News & Views

2016: General

In this guest post, Bobbie Ann Cole explores Mainstream Jewish prejudice against Jewish believers in Jesus.

Mainstream Jewish prejudice against Jewish believers in Jesus as Messiah goes all the way back to the 1st century. Early Messianics were effectively banned from synagogues by the introduction of a prayer which they could not recite, because it was a curse on themselves.

Judaism has not ceased to reject Jesus down through the centuries. The modern democracy that the State of Israel aspires to be rejects Him still in its policy of stripping Jewish followers of Jesus of their Judaism and rights of return to live in Israel. That does not seem to me to be democratic.

The first decades of Messianic evangelism consisted almost exclusively of Jews like Paul, Barnabas, Silas, Timothy, John Mark, Philip, and Peter himself reaching out to the network of synagogues across the Roman Empire. As we learn in the book of Acts, some accepted their message. Others did not like it. Peter was arrested in Jerusalem more than once and faced execution. Paul’s message caused riots among Jews living beyond Israel’s borders. They beat him and left him for dead.

Those Jews who accepted Yeshua as their Messiah faced expulsion from the synagogue, which translated as shunning by the whole Jewish community. This was a big deal. We find an example of it during Jesus’ lifetime, in John 9, as the Pharisees investigate the healing on the Sabbath of a man born blind.

When the man’s story was checked with his parents, they were reluctant to answer questions beyond confirming that their son was born blind. This was “because they were afraid of the Jewish leaders, who already had decided that anyone who acknowledged that Jesus was the Messiah would be put out of the synagogue” (John 9:22).

When the previously blind man attempted to defend what Jesus had done for him, “they threw him out” (John 9:34).

The issue the Pharisees had — and mainstream Judaism still has — is summed up in an accusation synagogue leaders levelled against Paul as he evangelized: “This man,” they complained, “is persuading the people to worship God in ways contrary to the Law” (Acts 18:13).

By the end of the 1st century, believers had been forced out of synagogues everywhere by the addition of a new prayer that they could not say for they would be cursing themselves. It did not mince words, but cursed the “renegades” and asked that the “arrogant Nazarenes and the minim” might “perish and be blotted out from the book of life.” The Nazarenes were those who followed Yeshua the Nazarene and the minim were most likely ma’aminim, which means “believers.”

When I told my former husband that I had accepted Jesus as my Savior, he exclaimed, “That imposter!”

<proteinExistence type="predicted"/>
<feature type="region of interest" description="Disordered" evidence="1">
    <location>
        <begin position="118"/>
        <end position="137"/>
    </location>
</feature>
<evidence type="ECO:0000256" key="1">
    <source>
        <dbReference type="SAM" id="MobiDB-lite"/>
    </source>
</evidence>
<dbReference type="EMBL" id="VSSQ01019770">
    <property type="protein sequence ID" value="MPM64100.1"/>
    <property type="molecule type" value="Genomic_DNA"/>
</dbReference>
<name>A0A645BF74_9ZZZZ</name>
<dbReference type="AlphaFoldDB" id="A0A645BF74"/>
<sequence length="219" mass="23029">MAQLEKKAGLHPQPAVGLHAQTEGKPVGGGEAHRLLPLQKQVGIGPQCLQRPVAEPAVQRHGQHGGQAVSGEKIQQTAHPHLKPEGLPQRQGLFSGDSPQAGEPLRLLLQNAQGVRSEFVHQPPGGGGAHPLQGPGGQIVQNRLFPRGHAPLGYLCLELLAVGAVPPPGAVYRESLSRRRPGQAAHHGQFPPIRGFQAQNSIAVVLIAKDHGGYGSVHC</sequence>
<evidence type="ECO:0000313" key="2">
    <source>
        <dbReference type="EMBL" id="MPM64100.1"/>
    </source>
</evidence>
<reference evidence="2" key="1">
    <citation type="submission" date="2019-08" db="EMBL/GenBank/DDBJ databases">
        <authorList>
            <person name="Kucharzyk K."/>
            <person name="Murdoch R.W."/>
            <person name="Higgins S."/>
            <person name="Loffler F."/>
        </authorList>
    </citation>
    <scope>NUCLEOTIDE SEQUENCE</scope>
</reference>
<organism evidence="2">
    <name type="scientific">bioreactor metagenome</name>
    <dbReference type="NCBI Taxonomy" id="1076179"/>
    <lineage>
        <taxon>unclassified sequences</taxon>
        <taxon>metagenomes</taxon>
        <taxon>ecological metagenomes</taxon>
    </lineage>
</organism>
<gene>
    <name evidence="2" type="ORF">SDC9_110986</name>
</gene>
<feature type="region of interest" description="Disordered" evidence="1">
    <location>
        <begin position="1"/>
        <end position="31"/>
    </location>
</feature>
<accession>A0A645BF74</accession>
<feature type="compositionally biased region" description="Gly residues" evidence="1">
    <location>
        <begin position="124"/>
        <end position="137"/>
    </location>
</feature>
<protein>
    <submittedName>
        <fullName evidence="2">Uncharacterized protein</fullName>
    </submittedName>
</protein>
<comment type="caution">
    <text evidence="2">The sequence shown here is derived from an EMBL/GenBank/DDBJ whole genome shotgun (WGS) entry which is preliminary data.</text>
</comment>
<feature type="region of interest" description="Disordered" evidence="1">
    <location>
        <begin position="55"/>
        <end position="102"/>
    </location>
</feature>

You would think the traditional Jews could have found a stronger insult than “believer.” Many Jews were said to have entered concentration camp gas chambers singing “Ani ma’amin,” a reference to Maimonides’ Thirteen Principles of Faith, which says, “I believe with a full heart in the coming of the Messiah, and even though he may tarry, I wait for him on any day that he may come .”

In the end it would be the Nazarene believers in Yeshua who would walk away from mainstream Judaism. This happened during the Jewish Bar Kochba Revolt of the 2nd century, which they initially supported, until leader Bar Kochba was hailed as the Messiah by the famous Rabbi Akiva.

There has been no reconciliation between traditional and Messianic Jews since. Orthodox Jews have ignored and, if all else failed, besmirched the name of Jesus. The Talmud’s few references to Him are mainly slanted and derogatory. Medieval Jewish writings, though they neither deny Jesus’ existence nor His miracles, explain them as trickery and present Him as a charlatan and a liar.

Things are not that different today. When I told my former husband that I had accepted Jesus as my Savior, he exclaimed, “That imposter!” He didn’t know the first thing about Him and was even under the impression that Jesus was a minor prophet in the Jewish Bible.

Ed’s Note:

Let us never stop praying for the Messianic Jewish community, and for the day when they will be a light to their own people, leading them into the fullness of knowing Yeshua HaMashiach for themselves.

Blog posts written by by non-CMJ staff, do not necessarily portray CMJ’s official standpoint on a particular issue or interpretation of a Biblical text. We have chosen to share such info on the premise that they allow a pertinent understanding to be added to any particular on-going debate

Bobbie Ann Cole, a Messianic Jew, is a bestselling writer, teacher and speaker who has lived in Israel and worked for Messianic congregations, including CMJ. Her experiences, have inspired her latest book, “Love Triangles, Discovering Jesus the Jew in Today’s Israel”. To connect with Bobbie and receive her FREE “Pictorial Guide to the Israel Jesus Loved”, go to

Posted by Phil Bowell on .